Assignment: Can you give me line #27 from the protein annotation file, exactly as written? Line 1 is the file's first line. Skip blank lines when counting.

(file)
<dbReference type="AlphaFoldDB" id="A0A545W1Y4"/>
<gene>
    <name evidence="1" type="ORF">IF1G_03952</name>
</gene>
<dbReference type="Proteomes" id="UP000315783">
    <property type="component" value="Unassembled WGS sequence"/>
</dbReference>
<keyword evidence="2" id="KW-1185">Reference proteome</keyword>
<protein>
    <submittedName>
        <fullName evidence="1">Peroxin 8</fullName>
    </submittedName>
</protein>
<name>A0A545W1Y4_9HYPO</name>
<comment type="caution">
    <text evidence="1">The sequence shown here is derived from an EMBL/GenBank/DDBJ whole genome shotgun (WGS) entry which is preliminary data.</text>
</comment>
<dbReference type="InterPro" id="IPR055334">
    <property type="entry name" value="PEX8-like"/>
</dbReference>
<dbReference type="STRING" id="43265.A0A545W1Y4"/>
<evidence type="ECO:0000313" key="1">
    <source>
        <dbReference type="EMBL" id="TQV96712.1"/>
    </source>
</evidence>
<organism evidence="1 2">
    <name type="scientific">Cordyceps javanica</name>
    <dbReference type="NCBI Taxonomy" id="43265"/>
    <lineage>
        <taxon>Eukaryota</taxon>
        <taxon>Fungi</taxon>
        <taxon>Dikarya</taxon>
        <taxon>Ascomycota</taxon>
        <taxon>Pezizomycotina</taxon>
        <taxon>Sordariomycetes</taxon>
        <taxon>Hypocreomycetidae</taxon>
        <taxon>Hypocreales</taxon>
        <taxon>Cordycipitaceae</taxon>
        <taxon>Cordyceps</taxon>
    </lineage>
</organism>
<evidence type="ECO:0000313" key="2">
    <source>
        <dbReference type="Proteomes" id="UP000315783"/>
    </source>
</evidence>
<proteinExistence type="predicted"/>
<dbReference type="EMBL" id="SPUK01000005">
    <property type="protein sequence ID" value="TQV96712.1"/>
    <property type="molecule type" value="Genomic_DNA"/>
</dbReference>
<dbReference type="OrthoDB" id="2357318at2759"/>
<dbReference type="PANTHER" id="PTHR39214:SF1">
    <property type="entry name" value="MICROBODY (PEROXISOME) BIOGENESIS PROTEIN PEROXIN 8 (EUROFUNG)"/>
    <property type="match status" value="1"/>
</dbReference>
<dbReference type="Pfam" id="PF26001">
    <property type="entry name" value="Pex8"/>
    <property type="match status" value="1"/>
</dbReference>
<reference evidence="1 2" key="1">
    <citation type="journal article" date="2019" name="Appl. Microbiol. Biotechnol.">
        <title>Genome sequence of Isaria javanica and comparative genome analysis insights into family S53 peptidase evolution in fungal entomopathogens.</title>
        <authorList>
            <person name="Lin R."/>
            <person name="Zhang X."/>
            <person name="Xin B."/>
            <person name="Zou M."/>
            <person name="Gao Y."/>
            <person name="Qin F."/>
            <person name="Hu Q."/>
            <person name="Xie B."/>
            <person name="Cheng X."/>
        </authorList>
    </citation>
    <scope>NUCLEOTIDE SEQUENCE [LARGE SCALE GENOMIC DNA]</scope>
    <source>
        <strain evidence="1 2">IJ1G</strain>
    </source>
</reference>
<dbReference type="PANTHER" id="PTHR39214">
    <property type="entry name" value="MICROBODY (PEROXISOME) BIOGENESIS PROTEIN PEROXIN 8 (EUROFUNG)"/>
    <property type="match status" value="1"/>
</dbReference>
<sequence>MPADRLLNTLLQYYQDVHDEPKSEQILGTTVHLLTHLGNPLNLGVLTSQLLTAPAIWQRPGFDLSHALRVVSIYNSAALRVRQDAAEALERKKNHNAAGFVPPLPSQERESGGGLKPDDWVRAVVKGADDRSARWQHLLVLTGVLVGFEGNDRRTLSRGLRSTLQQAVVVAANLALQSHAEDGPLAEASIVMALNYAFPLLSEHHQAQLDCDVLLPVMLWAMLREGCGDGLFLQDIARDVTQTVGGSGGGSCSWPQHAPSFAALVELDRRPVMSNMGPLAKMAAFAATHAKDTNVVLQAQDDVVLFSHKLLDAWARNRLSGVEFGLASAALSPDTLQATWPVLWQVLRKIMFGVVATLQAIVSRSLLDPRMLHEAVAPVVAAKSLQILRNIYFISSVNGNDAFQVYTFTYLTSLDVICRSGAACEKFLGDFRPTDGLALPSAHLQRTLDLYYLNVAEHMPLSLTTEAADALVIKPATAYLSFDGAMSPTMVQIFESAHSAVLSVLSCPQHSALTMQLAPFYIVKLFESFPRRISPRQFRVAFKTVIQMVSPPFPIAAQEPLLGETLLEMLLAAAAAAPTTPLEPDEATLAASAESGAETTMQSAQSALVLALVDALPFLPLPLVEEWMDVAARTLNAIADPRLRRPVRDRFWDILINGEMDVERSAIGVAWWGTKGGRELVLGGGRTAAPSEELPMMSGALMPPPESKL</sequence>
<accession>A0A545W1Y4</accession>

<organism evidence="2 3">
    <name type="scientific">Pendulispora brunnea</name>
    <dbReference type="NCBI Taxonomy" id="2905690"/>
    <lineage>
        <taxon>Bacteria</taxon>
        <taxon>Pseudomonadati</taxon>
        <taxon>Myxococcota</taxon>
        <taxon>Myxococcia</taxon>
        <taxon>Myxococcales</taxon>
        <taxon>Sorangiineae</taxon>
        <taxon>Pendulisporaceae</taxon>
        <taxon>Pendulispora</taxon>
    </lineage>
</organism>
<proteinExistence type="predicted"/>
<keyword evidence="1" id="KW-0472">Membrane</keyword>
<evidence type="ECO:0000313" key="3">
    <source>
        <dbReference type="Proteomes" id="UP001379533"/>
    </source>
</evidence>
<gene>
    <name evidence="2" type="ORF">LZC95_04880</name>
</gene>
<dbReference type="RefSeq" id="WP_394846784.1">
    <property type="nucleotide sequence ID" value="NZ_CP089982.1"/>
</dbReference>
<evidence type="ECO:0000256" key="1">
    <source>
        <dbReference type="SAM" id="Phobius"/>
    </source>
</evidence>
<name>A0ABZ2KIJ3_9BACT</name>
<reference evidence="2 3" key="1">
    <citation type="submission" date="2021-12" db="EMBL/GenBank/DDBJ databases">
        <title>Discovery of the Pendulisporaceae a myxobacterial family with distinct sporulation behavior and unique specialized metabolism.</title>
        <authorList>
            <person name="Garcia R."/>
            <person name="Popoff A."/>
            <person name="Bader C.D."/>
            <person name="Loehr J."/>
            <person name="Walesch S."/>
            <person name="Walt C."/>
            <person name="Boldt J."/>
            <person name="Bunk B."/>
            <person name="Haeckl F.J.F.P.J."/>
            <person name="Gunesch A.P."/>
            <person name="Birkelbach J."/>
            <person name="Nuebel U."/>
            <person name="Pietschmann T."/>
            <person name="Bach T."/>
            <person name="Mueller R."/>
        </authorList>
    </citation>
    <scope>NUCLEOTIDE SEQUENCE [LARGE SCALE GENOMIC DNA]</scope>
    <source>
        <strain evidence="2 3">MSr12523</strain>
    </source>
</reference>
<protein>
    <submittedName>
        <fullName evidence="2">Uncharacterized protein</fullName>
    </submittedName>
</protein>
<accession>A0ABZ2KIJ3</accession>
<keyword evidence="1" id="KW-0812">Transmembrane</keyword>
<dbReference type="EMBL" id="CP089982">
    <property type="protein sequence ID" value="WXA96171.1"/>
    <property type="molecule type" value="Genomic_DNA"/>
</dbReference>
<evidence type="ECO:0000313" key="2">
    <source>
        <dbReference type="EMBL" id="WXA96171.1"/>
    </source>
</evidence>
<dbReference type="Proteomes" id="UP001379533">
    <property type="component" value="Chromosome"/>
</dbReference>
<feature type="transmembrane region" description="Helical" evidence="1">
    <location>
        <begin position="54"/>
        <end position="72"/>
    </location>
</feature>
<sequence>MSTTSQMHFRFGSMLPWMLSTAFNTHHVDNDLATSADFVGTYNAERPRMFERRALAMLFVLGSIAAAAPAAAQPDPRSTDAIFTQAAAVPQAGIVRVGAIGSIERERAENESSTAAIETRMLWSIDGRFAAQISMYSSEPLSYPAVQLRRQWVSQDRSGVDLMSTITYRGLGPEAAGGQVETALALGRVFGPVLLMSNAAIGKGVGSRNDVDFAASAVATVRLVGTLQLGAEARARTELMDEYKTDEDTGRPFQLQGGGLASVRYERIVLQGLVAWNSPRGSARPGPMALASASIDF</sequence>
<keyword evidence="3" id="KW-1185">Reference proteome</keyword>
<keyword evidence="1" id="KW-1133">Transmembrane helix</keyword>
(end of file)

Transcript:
<organism evidence="1 2">